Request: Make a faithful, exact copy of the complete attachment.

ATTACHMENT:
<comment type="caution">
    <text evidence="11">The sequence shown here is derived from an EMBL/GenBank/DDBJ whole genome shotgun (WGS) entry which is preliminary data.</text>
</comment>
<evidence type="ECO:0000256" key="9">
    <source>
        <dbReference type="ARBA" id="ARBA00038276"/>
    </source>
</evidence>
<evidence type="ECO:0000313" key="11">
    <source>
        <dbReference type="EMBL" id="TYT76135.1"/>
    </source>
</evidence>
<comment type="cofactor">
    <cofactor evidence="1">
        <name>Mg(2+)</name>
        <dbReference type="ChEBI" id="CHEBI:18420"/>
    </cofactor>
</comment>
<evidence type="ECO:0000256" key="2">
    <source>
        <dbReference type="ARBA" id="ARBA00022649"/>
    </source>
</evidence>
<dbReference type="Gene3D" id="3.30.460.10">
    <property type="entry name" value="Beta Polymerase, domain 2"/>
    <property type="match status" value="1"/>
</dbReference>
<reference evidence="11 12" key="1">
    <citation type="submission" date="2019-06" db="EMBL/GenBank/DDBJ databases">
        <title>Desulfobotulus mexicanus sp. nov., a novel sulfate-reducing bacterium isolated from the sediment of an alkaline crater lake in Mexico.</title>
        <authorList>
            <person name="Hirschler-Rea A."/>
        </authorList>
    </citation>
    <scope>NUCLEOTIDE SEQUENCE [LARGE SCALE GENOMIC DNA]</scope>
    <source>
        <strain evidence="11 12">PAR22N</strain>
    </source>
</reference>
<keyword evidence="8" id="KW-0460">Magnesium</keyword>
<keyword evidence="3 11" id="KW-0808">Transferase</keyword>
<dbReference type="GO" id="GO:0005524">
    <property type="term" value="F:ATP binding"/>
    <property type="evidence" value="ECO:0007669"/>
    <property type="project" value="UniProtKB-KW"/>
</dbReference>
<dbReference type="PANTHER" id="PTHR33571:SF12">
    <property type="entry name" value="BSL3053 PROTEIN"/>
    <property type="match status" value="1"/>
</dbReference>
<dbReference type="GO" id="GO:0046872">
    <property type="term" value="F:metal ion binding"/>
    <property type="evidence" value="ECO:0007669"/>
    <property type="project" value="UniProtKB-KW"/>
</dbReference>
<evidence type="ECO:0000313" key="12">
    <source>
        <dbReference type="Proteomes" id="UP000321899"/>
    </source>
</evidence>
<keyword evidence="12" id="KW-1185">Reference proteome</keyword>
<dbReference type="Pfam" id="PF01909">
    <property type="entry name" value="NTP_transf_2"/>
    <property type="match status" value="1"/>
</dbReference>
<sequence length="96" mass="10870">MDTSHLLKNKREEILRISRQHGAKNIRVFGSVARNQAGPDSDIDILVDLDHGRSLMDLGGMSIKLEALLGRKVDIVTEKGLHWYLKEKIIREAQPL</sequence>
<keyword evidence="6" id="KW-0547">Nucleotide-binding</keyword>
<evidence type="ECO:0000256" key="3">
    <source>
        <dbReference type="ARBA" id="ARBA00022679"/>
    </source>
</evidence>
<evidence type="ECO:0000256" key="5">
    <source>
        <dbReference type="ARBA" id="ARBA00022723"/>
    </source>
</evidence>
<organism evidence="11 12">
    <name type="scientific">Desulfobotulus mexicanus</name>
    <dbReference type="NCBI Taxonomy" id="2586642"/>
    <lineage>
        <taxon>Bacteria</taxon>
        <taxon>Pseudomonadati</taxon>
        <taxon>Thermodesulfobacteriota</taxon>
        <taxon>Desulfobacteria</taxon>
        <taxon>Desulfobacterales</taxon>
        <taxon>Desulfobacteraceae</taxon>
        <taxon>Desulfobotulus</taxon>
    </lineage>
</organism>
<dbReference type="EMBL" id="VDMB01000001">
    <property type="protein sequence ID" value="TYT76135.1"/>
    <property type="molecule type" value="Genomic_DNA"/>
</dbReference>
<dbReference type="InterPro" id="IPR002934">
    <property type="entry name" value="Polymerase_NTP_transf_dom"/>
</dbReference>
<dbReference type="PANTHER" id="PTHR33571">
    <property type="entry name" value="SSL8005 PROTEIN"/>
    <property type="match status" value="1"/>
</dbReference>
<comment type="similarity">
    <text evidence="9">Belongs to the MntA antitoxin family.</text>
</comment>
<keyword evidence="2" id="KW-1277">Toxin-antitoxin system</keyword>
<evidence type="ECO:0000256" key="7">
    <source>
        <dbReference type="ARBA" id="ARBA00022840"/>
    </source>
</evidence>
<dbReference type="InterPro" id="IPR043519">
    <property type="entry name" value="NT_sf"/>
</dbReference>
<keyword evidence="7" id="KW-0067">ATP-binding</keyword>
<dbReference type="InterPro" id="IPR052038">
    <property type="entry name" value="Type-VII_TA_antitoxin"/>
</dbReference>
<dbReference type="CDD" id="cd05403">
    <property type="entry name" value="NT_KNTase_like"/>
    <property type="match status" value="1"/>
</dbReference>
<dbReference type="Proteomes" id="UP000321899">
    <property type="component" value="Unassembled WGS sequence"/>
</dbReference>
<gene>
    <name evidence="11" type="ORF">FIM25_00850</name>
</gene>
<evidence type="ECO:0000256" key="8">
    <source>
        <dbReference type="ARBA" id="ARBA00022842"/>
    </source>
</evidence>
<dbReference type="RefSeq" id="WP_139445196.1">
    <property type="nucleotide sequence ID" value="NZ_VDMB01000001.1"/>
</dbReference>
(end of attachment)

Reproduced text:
<comment type="caution">
    <text evidence="11">The sequence shown here is derived from an EMBL/GenBank/DDBJ whole genome shotgun (WGS) entry which is preliminary data.</text>
</comment>
<evidence type="ECO:0000256" key="9">
    <source>
        <dbReference type="ARBA" id="ARBA00038276"/>
    </source>
</evidence>
<evidence type="ECO:0000313" key="11">
    <source>
        <dbReference type="EMBL" id="TYT76135.1"/>
    </source>
</evidence>
<comment type="cofactor">
    <cofactor evidence="1">
        <name>Mg(2+)</name>
        <dbReference type="ChEBI" id="CHEBI:18420"/>
    </cofactor>
</comment>
<evidence type="ECO:0000256" key="2">
    <source>
        <dbReference type="ARBA" id="ARBA00022649"/>
    </source>
</evidence>
<dbReference type="Gene3D" id="3.30.460.10">
    <property type="entry name" value="Beta Polymerase, domain 2"/>
    <property type="match status" value="1"/>
</dbReference>
<reference evidence="11 12" key="1">
    <citation type="submission" date="2019-06" db="EMBL/GenBank/DDBJ databases">
        <title>Desulfobotulus mexicanus sp. nov., a novel sulfate-reducing bacterium isolated from the sediment of an alkaline crater lake in Mexico.</title>
        <authorList>
            <person name="Hirschler-Rea A."/>
        </authorList>
    </citation>
    <scope>NUCLEOTIDE SEQUENCE [LARGE SCALE GENOMIC DNA]</scope>
    <source>
        <strain evidence="11 12">PAR22N</strain>
    </source>
</reference>
<keyword evidence="8" id="KW-0460">Magnesium</keyword>
<keyword evidence="3 11" id="KW-0808">Transferase</keyword>
<dbReference type="GO" id="GO:0005524">
    <property type="term" value="F:ATP binding"/>
    <property type="evidence" value="ECO:0007669"/>
    <property type="project" value="UniProtKB-KW"/>
</dbReference>
<dbReference type="PANTHER" id="PTHR33571:SF12">
    <property type="entry name" value="BSL3053 PROTEIN"/>
    <property type="match status" value="1"/>
</dbReference>
<dbReference type="GO" id="GO:0046872">
    <property type="term" value="F:metal ion binding"/>
    <property type="evidence" value="ECO:0007669"/>
    <property type="project" value="UniProtKB-KW"/>
</dbReference>
<evidence type="ECO:0000313" key="12">
    <source>
        <dbReference type="Proteomes" id="UP000321899"/>
    </source>
</evidence>
<keyword evidence="12" id="KW-1185">Reference proteome</keyword>
<dbReference type="Pfam" id="PF01909">
    <property type="entry name" value="NTP_transf_2"/>
    <property type="match status" value="1"/>
</dbReference>
<sequence length="96" mass="10870">MDTSHLLKNKREEILRISRQHGAKNIRVFGSVARNQAGPDSDIDILVDLDHGRSLMDLGGMSIKLEALLGRKVDIVTEKGLHWYLKEKIIREAQPL</sequence>
<keyword evidence="6" id="KW-0547">Nucleotide-binding</keyword>
<evidence type="ECO:0000256" key="3">
    <source>
        <dbReference type="ARBA" id="ARBA00022679"/>
    </source>
</evidence>
<evidence type="ECO:0000256" key="5">
    <source>
        <dbReference type="ARBA" id="ARBA00022723"/>
    </source>
</evidence>
<organism evidence="11 12">
    <name type="scientific">Desulfobotulus mexicanus</name>
    <dbReference type="NCBI Taxonomy" id="2586642"/>
    <lineage>
        <taxon>Bacteria</taxon>
        <taxon>Pseudomonadati</taxon>
        <taxon>Thermodesulfobacteriota</taxon>
        <taxon>Desulfobacteria</taxon>
        <taxon>Desulfobacterales</taxon>
        <taxon>Desulfobacteraceae</taxon>
        <taxon>Desulfobotulus</taxon>
    </lineage>
</organism>
<dbReference type="EMBL" id="VDMB01000001">
    <property type="protein sequence ID" value="TYT76135.1"/>
    <property type="molecule type" value="Genomic_DNA"/>
</dbReference>
<dbReference type="InterPro" id="IPR002934">
    <property type="entry name" value="Polymerase_NTP_transf_dom"/>
</dbReference>
<dbReference type="PANTHER" id="PTHR33571">
    <property type="entry name" value="SSL8005 PROTEIN"/>
    <property type="match status" value="1"/>
</dbReference>
<comment type="similarity">
    <text evidence="9">Belongs to the MntA antitoxin family.</text>
</comment>
<keyword evidence="2" id="KW-1277">Toxin-antitoxin system</keyword>
<evidence type="ECO:0000256" key="7">
    <source>
        <dbReference type="ARBA" id="ARBA00022840"/>
    </source>
</evidence>
<dbReference type="InterPro" id="IPR043519">
    <property type="entry name" value="NT_sf"/>
</dbReference>
<keyword evidence="7" id="KW-0067">ATP-binding</keyword>
<dbReference type="InterPro" id="IPR052038">
    <property type="entry name" value="Type-VII_TA_antitoxin"/>
</dbReference>
<dbReference type="CDD" id="cd05403">
    <property type="entry name" value="NT_KNTase_like"/>
    <property type="match status" value="1"/>
</dbReference>
<dbReference type="Proteomes" id="UP000321899">
    <property type="component" value="Unassembled WGS sequence"/>
</dbReference>
<gene>
    <name evidence="11" type="ORF">FIM25_00850</name>
</gene>
<evidence type="ECO:0000256" key="8">
    <source>
        <dbReference type="ARBA" id="ARBA00022842"/>
    </source>
</evidence>
<dbReference type="RefSeq" id="WP_139445196.1">
    <property type="nucleotide sequence ID" value="NZ_VDMB01000001.1"/>
</dbReference>